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Series III - Chapter 25 - 'The Cultivation Of Sensitivity'

Series III - Chapter 25 - 'The Cultivation Of Sensitivity'

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Commentaries on Living

IT WAS VERY early in the morning when the plane took off. The passengers were all heavily cloaked, for it was quite cold, and it would be colder still as we gained altitude. The man in the next seat was saying, through the roar of the engines, that these easterners were brilliant, logical, and had behind them the culture of many centuries; but what was their future? On the other hand, the western peoples, while not at all brilliant, except for the few, were very active and produced so much; they were as industrious as ants. Why were they all making so much fuss and killing each other over religious and political differences, and the division of the land? What fools they were! They hadn't learned anything from history. He thanked God that he was a scholar, and not caught up in it all. The man who was now in power had turned out to be a mere politician, not the great statesman one had hoped he would be; but such was the way of the world. It was strange how, centuries ago, one small group had civilized the West, and another had exploded creatively all over the Orient, giving new and deeper significance to life. But where was it all now? Man had become small-minded, miserable, lost.

"After all, when the mind is bound by authority, it shrinks - which is what has happened to the minds of the scholars," he added with a smile. "When bound by tradition, philosophy ceases to be creative, meaningful. Most scholars live in a world of their own, a world into which they escape, and their minds are as shrivelled as last year's fruit dried in the summer sun. But life is like that isn't it? - full of infinite promise, and ending in misery, frustration. All the same, the life of the mind has its own rewards."

The sky had been a clear, soft blue, but now clouds were piling up, dark and heavy with rain. We were flying between an upper and a lower layer of clouds; it was clear where we were, but there was no sun, only space in which there were no clouds. Heavy drops of rain were falling on the silver wings from the upper layer; it was cold and bumpy, but we would be landing soon. The man in the next seat had fallen asleep; his mouth was twitching, and his hands jerked nervously. In a few minutes there would be the long drive from the airport, through woods and green fields.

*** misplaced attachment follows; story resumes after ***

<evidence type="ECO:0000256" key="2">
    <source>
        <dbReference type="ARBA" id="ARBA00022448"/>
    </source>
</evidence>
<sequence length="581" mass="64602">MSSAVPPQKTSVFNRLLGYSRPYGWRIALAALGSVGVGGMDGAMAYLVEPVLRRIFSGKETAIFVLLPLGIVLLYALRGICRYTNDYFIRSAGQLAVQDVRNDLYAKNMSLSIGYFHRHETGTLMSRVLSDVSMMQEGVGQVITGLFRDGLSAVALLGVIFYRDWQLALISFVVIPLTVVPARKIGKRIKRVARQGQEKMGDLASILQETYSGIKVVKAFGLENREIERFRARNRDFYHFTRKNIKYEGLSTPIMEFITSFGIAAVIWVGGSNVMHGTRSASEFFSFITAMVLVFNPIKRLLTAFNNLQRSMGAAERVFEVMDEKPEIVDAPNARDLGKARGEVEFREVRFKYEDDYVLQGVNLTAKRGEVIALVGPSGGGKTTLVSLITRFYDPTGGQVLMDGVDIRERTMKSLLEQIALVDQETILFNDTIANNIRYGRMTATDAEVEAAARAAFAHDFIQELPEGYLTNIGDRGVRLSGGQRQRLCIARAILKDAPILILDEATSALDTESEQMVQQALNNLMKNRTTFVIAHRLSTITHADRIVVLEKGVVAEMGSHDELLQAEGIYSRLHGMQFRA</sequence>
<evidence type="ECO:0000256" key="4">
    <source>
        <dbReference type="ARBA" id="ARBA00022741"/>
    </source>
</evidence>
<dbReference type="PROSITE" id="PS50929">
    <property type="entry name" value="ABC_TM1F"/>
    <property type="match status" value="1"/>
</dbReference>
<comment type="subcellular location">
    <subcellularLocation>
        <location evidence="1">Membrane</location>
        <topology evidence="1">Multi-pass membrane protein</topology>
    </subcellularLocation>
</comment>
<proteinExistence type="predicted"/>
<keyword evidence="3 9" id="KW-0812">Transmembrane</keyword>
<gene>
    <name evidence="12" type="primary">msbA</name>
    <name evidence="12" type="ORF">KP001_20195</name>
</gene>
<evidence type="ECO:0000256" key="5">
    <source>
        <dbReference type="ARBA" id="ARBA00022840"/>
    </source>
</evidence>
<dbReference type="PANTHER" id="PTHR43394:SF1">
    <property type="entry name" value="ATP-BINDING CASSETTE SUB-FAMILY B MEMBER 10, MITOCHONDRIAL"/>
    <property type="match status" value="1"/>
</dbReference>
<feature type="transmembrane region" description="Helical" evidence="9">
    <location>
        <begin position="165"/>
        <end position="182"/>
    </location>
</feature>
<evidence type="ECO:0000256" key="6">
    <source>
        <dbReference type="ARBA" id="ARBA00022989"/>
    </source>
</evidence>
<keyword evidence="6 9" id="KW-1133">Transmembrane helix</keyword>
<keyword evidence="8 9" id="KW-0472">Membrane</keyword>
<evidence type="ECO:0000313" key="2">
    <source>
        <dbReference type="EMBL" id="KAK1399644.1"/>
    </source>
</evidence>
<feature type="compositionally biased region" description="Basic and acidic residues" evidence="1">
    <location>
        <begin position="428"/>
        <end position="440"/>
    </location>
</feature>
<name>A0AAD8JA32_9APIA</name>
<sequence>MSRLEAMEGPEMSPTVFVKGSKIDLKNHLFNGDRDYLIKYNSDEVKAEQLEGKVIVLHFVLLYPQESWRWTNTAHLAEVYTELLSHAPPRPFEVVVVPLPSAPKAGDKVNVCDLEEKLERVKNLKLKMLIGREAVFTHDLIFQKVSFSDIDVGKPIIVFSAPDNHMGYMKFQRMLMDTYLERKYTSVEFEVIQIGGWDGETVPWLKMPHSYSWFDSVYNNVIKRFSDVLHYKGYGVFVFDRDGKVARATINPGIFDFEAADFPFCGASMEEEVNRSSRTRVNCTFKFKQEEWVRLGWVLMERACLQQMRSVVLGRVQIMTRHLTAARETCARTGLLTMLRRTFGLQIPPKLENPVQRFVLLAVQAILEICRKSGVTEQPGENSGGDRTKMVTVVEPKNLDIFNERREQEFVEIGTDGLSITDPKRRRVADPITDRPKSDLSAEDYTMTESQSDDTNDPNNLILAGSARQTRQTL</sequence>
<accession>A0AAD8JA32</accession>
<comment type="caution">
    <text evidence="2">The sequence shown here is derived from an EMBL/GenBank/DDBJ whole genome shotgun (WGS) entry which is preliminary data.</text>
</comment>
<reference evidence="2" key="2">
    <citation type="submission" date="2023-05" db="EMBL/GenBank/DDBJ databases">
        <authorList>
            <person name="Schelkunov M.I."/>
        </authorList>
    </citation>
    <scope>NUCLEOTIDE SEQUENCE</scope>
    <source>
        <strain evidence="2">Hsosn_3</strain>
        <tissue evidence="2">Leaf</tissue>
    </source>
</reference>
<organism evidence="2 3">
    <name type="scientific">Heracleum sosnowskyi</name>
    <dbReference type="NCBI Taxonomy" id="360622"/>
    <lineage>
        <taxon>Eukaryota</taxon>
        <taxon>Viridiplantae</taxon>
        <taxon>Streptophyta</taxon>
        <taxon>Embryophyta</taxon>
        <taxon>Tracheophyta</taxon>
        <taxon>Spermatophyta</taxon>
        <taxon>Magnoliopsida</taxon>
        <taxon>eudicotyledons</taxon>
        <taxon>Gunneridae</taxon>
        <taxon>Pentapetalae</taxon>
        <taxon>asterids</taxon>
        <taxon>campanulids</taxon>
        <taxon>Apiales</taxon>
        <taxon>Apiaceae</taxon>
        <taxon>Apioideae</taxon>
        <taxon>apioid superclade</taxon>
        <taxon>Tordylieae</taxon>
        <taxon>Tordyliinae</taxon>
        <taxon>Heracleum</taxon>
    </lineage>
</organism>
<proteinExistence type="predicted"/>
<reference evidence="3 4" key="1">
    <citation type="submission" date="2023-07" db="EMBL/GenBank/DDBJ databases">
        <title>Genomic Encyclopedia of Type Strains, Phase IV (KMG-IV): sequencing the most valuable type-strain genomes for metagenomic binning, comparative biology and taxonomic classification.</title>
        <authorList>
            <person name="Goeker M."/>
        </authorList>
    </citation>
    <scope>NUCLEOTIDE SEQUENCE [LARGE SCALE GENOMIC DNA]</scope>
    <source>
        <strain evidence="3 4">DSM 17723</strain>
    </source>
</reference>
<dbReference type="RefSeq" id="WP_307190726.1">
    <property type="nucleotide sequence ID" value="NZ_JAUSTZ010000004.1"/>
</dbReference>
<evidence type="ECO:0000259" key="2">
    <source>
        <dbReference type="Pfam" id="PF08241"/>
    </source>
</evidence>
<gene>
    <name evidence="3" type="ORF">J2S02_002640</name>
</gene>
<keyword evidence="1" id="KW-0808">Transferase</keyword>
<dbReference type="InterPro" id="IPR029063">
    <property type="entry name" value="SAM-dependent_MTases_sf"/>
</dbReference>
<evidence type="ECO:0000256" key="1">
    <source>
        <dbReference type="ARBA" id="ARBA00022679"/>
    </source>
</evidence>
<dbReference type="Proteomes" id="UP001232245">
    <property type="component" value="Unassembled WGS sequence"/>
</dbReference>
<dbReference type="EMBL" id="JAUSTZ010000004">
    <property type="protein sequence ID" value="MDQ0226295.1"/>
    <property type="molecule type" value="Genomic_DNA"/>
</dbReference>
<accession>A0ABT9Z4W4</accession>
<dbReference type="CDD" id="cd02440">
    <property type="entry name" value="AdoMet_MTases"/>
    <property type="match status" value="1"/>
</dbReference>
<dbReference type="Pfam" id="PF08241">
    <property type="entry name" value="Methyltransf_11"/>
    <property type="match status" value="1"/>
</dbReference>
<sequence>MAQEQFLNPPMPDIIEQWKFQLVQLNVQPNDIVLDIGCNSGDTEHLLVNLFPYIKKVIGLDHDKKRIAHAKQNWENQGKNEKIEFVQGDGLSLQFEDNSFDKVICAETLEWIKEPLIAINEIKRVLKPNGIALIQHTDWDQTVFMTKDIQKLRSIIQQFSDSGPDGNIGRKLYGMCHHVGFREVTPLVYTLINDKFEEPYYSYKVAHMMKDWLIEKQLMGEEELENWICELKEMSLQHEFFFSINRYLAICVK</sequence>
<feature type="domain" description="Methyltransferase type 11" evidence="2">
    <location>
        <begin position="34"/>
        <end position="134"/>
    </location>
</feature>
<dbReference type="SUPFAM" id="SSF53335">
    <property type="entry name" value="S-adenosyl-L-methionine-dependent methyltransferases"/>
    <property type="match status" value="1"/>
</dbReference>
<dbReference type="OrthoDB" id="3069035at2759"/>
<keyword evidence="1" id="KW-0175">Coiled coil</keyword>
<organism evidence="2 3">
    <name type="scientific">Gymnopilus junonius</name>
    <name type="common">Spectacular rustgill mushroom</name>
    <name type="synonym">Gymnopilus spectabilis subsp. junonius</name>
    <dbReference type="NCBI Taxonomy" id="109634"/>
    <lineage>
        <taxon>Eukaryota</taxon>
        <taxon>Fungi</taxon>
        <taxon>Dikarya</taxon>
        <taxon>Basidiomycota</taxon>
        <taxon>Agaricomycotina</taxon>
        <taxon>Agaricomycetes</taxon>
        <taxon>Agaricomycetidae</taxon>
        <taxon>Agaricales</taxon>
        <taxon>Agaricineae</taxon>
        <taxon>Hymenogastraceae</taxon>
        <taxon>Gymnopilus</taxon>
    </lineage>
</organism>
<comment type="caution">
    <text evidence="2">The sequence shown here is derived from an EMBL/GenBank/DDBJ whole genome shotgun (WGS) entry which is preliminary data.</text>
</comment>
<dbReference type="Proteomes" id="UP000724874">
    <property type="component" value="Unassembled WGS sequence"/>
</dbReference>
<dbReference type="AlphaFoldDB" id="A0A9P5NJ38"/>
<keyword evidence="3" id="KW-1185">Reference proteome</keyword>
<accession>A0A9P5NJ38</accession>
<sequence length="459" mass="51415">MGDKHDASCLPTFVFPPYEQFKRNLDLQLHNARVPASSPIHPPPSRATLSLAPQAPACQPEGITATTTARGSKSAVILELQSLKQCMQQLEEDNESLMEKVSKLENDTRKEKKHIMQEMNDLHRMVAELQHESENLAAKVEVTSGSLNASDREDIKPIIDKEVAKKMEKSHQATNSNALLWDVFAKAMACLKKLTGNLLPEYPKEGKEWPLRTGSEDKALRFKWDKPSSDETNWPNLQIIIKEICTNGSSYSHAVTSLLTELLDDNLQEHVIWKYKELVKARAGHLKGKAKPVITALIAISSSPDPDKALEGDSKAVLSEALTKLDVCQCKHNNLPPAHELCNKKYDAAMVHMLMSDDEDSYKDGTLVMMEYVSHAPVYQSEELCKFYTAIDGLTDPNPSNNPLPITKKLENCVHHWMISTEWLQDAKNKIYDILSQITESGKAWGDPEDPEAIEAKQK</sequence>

Like the two who had come with her, she was a teacher, quite young and enthusiastic. "We have all taken college degrees," she began, "and have been trained as teachers - which may be partly what's wrong with us," she added with a smile. "We teach in a school for young children, up to the age of adolescence, and we would like to talk over with you some of the problems of the adolescent period, when the sexual urges begin. Of course, we have read about it all, but reading is not quite the same as talking things over. We are all married, and looking back, we realize how much better it would have been if someone had talked to us about sexual matters and helped us to understand that difficult adolescent period. But we haven't come to talk about ourselves, though we too have our problems; and who hasn't?"

"For the most part," added the second one, "children come to that difficult period completely unprepared, with very little help or understanding; though they may know something about it, they are caught up and swept along by the sexual urge. We want to help our students to face it, to understand it, and not become virtual slaves to it, but what with all these cinemas, advertising pictures and sexually provocative magazine covers, it is difficult even for adults to think straightly about it. I am not being respectable or prudish, but the problem is there, and one must be able to understand and deal with it in a practical manner."

"That's it," said the third; "we want to be practical, whatever that may mean, but we still don't know too much about it. Films are now available, telling about sex, and showing from beginning to end how children are born, and all the rest of it; but it's such a colossal subject that one hesitates to tackle it. We want to teach the children what they should know about sex, without arousing any morbid curiosity, and without strengthening their already strong feelings to the point of encouraging them to make experiments. It's a kind of tight rope that one has to walk on; and the parents, with some exceptions, of course, are not much help; they are fearful and anxious to be respectable. So it's not just a problem of adolescence; it includes the parents and the whole social environment, and we can't neglect that aspect of it either. Also, there's the problem of delinquency."

Aren't all these problems interrelated? There's no isolated problem, and no problem can be resolved by itself; isn't that so? Then what's the issue that you want to talk over? "Our immediate problem is how to help the child to understand this period of adolescence, and yet not do anything that might encourage him to go overboard in his relation with the opposite sex."

How do you now meet the problem? "We hem and haw, we talk vaguely about controlling one's emotions, disciplining one's desires - and of course there are always the examples, the heroes of virtue," ejaculated the first teacher. "We urge on them the importance of following ideals, leading a clean life of moderation, obeying the social order, and all that kind of thing. On some of the children it has a stabilizing effect, on others no effect at all, and a few are frightened; but I suppose the fear soon wears off."